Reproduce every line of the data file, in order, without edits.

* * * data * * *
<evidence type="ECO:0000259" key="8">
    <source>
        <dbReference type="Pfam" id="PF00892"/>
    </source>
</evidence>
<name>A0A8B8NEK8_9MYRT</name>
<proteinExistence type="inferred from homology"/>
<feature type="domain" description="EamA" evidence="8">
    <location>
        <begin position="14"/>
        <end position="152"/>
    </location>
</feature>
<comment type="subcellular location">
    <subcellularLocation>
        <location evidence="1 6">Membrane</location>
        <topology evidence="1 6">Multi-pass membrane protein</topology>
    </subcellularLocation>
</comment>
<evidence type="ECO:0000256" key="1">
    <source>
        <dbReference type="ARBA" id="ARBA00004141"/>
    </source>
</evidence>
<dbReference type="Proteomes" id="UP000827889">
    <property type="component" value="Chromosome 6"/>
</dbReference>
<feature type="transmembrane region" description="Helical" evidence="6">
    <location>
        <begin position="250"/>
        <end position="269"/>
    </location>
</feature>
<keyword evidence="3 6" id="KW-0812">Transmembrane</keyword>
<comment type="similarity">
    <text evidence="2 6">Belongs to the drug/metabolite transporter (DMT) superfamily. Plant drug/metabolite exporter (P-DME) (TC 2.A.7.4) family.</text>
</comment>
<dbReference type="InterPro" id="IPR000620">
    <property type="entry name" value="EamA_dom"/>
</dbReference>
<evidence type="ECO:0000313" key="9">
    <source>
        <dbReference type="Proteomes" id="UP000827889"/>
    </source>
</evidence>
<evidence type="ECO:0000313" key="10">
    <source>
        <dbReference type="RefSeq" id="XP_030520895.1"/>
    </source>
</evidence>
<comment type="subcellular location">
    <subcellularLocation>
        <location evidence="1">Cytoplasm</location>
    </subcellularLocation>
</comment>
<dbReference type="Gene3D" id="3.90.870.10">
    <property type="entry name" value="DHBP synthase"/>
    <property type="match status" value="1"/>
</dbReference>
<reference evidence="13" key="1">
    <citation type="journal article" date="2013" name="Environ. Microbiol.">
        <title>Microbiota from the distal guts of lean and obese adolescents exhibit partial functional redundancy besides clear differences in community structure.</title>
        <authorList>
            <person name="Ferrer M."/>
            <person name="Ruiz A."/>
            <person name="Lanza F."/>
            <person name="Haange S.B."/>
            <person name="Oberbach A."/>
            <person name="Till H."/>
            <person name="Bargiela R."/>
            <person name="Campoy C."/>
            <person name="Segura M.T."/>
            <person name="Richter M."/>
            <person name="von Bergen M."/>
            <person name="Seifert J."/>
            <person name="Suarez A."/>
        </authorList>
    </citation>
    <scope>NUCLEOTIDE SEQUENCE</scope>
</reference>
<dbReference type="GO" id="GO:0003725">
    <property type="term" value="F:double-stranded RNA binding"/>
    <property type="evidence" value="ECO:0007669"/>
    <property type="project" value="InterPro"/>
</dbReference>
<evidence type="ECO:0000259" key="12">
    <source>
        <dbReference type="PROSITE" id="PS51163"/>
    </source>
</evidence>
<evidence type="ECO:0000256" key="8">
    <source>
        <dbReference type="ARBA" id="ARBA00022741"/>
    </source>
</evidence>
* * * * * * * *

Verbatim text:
<evidence type="ECO:0000259" key="8">
    <source>
        <dbReference type="Pfam" id="PF00892"/>
    </source>
</evidence>
<name>A0A8B8NEK8_9MYRT</name>
<proteinExistence type="inferred from homology"/>
<feature type="domain" description="EamA" evidence="8">
    <location>
        <begin position="14"/>
        <end position="152"/>
    </location>
</feature>
<comment type="subcellular location">
    <subcellularLocation>
        <location evidence="1 6">Membrane</location>
        <topology evidence="1 6">Multi-pass membrane protein</topology>
    </subcellularLocation>
</comment>
<evidence type="ECO:0000256" key="1">
    <source>
        <dbReference type="ARBA" id="ARBA00004141"/>
    </source>
</evidence>
<dbReference type="Proteomes" id="UP000827889">
    <property type="component" value="Chromosome 6"/>
</dbReference>
<feature type="transmembrane region" description="Helical" evidence="6">
    <location>
        <begin position="250"/>
        <end position="269"/>
    </location>
</feature>
<keyword evidence="3 6" id="KW-0812">Transmembrane</keyword>
<comment type="similarity">
    <text evidence="2 6">Belongs to the drug/metabolite transporter (DMT) superfamily. Plant drug/metabolite exporter (P-DME) (TC 2.A.7.4) family.</text>
</comment>
<dbReference type="InterPro" id="IPR000620">
    <property type="entry name" value="EamA_dom"/>
</dbReference>
<evidence type="ECO:0000313" key="9">
    <source>
        <dbReference type="Proteomes" id="UP000827889"/>
    </source>
</evidence>
<evidence type="ECO:0000313" key="10">
    <source>
        <dbReference type="RefSeq" id="XP_030520895.1"/>
    </source>
</evidence>
<comment type="subcellular location">
    <subcellularLocation>
        <location evidence="1">Cytoplasm</location>
    </subcellularLocation>
</comment>
<dbReference type="Gene3D" id="3.90.870.10">
    <property type="entry name" value="DHBP synthase"/>
    <property type="match status" value="1"/>
</dbReference>
<reference evidence="13" key="1">
    <citation type="journal article" date="2013" name="Environ. Microbiol.">
        <title>Microbiota from the distal guts of lean and obese adolescents exhibit partial functional redundancy besides clear differences in community structure.</title>
        <authorList>
            <person name="Ferrer M."/>
            <person name="Ruiz A."/>
            <person name="Lanza F."/>
            <person name="Haange S.B."/>
            <person name="Oberbach A."/>
            <person name="Till H."/>
            <person name="Bargiela R."/>
            <person name="Campoy C."/>
            <person name="Segura M.T."/>
            <person name="Richter M."/>
            <person name="von Bergen M."/>
            <person name="Seifert J."/>
            <person name="Suarez A."/>
        </authorList>
    </citation>
    <scope>NUCLEOTIDE SEQUENCE</scope>
</reference>
<dbReference type="GO" id="GO:0003725">
    <property type="term" value="F:double-stranded RNA binding"/>
    <property type="evidence" value="ECO:0007669"/>
    <property type="project" value="InterPro"/>
</dbReference>
<evidence type="ECO:0000259" key="12">
    <source>
        <dbReference type="PROSITE" id="PS51163"/>
    </source>
</evidence>
<evidence type="ECO:0000256" key="8">
    <source>
        <dbReference type="ARBA" id="ARBA00022741"/>
    </source>
</evidence>